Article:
"With change, comes hope"
I offer counseling to those who seek it and believe I can be a good fit for their needs. However, I do acknowledge specialized practice for issues related to:
Chronic medical illness
Major life changes
Military life/transitions out of the military
Growing up as first/second-generation immigrants
See below for more information and specialty groups
Worry and fear can be helpful at times. They help you prepare for what might be coming. However, constantly living in a state of worry or fear is not healthy and can easily become your new normal without even realizing it.
In addition to the thoughts and beliefs, there are very physical symptoms of anxiety: fast heart rate, restlessness, insomnia, stomach issues, shortness of breath, stomach issues, sweating, etc. Your body might be telling you it's time to slow down.
We've always heard that relationships take a lot of work. We hope that when we find the right partner that things will be easy, but that's not always the case. Over time, certain sparks or connections seem like distant memories - but that doesn't have to be the case.
With effort and understanding, that connection can be rebuilt and nourished. Small changes in communication, improved perspectives, and new behaviors can create a world of difference.
Each culture has a different way of communicating, thinking, and expressing. Moreover, mental illness can show up differently in different cultures.
For example, in some cultures that focus on group well-being (compared to individualism) a person might experience social anxiety as fear of making others uncomfortable. In other cultures that are more individualistic, a person might experience social anxiety as self-blame.
Having a therapist who can understand or is willing to explore these cultural differences with you can be very meaningful and helpful.
Finding a therapist who understands the nuances or unspoken norms of your culture can be difficult. Finding a therapist who respects those differences and can listen non-judgmentally should be a right and not a privilege. Whether we share a similar cultural background or you're having difficulties finding one from your own, my goal is to respect any cultural differences or similarities and explore what those mean for you.
I identify as West Indian, or Indo-Caribbean, as my family is from Guyana and Trinidad. I was raised in a culture that naturally had different races and religions. I was also raised in the incredibly diverse city of Miami, where I learned first-hand the differences that came with being a child of an immigrant family (first-generation or second-generation immigrant depending on your definition). This background fuels my passion to advocate for those from immigrant communities to have access to culturally-sensitive therapy or mental health services.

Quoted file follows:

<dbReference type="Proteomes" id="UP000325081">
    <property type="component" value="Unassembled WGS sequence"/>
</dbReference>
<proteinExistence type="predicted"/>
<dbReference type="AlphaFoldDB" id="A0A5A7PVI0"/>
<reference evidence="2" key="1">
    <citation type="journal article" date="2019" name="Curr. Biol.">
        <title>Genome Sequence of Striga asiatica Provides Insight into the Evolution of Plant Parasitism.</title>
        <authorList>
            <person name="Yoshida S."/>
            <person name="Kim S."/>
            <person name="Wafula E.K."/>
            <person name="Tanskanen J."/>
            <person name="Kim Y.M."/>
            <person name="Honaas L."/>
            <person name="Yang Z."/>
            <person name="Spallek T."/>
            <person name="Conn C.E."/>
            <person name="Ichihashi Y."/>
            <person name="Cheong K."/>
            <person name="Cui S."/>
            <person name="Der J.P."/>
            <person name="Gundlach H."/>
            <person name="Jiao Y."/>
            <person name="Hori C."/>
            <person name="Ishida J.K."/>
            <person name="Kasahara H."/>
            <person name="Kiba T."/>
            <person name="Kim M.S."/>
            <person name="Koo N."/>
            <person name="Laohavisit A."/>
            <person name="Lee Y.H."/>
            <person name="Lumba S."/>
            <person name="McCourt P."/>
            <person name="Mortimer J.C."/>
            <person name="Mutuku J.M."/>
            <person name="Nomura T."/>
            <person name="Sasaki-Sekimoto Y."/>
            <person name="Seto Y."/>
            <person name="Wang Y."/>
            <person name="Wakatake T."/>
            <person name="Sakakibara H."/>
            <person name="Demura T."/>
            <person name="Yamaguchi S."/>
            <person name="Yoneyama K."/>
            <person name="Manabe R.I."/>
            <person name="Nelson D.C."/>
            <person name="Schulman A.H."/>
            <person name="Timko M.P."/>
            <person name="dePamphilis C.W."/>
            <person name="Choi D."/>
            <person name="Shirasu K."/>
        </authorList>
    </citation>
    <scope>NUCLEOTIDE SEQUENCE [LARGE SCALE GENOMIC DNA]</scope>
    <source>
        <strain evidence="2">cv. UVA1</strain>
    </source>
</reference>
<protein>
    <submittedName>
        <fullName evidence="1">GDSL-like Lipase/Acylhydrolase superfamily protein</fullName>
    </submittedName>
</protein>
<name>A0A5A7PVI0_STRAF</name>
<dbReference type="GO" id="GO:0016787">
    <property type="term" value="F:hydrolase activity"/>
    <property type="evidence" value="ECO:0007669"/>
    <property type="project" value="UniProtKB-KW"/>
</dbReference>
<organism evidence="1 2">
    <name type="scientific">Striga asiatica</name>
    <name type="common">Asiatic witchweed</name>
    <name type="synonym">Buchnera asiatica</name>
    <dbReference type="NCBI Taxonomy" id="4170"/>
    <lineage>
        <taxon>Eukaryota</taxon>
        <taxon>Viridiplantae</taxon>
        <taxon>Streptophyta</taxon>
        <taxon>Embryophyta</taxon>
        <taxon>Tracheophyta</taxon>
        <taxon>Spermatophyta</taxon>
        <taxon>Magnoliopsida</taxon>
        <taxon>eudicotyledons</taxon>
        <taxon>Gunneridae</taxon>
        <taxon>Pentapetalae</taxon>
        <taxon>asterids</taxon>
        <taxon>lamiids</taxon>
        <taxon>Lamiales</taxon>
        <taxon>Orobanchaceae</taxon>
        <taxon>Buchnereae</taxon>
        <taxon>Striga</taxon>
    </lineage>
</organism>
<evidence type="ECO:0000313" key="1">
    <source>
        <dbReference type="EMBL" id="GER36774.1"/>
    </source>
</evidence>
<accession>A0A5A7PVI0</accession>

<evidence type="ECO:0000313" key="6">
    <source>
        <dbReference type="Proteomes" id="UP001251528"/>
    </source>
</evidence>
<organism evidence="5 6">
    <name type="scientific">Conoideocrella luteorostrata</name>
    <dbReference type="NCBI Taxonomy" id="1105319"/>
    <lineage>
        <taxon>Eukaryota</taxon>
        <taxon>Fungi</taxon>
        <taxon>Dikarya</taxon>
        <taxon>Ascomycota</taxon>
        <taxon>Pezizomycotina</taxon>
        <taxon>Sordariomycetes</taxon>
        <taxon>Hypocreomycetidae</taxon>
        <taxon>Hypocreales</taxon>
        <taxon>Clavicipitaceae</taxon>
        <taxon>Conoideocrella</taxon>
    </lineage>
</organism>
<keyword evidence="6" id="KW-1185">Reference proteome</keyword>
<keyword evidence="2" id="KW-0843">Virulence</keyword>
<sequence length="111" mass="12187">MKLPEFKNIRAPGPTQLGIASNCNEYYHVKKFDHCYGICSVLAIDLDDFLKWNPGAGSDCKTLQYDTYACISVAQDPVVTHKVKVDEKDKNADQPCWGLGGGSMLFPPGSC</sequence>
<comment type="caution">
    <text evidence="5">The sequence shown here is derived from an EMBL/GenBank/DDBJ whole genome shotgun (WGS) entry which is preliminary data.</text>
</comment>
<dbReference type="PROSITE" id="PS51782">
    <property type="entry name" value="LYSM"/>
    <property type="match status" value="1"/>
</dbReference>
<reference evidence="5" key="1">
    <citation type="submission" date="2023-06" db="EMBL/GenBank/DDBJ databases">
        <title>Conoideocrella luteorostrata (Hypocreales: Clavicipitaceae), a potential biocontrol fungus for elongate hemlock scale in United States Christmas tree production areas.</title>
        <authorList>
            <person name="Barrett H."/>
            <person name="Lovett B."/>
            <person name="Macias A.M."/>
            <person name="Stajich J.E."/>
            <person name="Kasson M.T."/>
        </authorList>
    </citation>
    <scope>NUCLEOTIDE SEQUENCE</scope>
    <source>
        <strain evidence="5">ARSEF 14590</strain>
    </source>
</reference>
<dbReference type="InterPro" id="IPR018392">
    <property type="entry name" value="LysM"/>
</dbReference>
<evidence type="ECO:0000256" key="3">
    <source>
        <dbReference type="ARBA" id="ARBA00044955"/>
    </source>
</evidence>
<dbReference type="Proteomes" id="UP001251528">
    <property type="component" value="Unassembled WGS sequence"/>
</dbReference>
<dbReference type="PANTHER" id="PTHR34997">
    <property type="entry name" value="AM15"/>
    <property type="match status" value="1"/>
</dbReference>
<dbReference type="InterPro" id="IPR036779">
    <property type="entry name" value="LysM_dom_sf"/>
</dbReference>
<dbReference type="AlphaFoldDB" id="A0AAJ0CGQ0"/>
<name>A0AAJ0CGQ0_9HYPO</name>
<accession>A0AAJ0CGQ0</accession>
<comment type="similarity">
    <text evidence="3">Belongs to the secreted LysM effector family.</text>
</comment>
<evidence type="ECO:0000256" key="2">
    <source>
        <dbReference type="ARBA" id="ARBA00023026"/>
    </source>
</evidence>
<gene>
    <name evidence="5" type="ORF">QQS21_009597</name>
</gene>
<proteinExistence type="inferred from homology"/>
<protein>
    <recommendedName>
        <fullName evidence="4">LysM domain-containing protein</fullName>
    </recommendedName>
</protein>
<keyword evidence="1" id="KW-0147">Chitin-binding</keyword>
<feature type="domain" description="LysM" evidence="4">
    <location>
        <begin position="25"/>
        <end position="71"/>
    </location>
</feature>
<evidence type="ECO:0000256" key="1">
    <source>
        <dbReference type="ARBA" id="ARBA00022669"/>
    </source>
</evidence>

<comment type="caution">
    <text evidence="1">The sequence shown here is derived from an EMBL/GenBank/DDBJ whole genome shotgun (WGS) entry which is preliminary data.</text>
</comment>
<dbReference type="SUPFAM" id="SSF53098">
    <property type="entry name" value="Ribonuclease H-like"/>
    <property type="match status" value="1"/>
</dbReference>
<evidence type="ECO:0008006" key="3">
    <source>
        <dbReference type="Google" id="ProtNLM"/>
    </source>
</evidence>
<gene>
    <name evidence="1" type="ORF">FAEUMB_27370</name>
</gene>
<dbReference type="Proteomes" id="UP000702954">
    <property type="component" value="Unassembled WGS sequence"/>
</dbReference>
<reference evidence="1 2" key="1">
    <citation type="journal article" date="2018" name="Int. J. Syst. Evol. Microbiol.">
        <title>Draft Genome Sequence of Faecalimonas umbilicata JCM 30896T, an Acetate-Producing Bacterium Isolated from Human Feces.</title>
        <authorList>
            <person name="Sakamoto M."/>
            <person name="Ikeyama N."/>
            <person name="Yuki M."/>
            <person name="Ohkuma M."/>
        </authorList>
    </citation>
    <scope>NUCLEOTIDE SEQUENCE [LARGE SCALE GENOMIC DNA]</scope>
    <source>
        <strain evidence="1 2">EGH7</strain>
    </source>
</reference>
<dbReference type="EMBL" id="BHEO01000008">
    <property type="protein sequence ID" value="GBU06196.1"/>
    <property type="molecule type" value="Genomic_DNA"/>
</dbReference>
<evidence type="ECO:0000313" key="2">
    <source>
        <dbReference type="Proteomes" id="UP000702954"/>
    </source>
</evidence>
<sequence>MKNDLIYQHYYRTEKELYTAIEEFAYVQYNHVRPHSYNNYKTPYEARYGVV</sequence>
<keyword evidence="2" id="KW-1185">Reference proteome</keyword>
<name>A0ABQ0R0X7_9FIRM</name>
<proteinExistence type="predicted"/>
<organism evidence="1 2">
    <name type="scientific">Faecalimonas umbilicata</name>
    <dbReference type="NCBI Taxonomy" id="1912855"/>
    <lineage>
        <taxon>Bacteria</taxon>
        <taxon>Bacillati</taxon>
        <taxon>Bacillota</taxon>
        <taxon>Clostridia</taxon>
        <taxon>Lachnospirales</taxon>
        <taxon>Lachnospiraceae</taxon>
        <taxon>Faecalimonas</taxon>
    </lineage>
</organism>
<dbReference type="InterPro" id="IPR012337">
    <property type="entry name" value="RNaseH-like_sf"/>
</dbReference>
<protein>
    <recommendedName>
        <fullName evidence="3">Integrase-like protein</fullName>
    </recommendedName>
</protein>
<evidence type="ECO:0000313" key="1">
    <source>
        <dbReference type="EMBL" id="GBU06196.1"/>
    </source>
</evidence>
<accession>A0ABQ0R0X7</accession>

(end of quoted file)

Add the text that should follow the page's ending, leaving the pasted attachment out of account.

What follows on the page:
According to a recent survey by Mental Health America, healthcare workers in 2020, "93% of health care workers were experiencing stress, 86% reported experiencing anxiety, 76% reported exhaustion and burnout, and 75% said they were overwhelmed." If those weren't enough, the survey also found that in over half of workers reported "changes in appetite (57%), physical symptoms like headache or stomachache (56%), questioning career path (55%), and compassion fatigue (52%)."
I also experienced this directly as I worked in the hospital for over 4 years and during the COVID-19 pandemic. I understand the roles of medical professionals (nurses, doctors, physician assistants, health unit secretaries, techs, social workers, case managers, etc.) and their role to care for others, while not always caring for themselves.
Military Veterans and Spouses
Working with military veterans has always been a passion of mine. It began when I was in research and worked with active-duty members and military spouses in mindfulness projects. In these projects, we studied the effects of mindfulness and I was astounded at how much it could change someone's life.
We've all heard many statistics regarding veteran's mental health such as 22 veterans die each day by suicide or 30% of active duty and reserve military personnel deployed in Iraq and Afghanistan have a mental health condition requiring treatment. However, there are real people behind these numbers and real families that are also affected.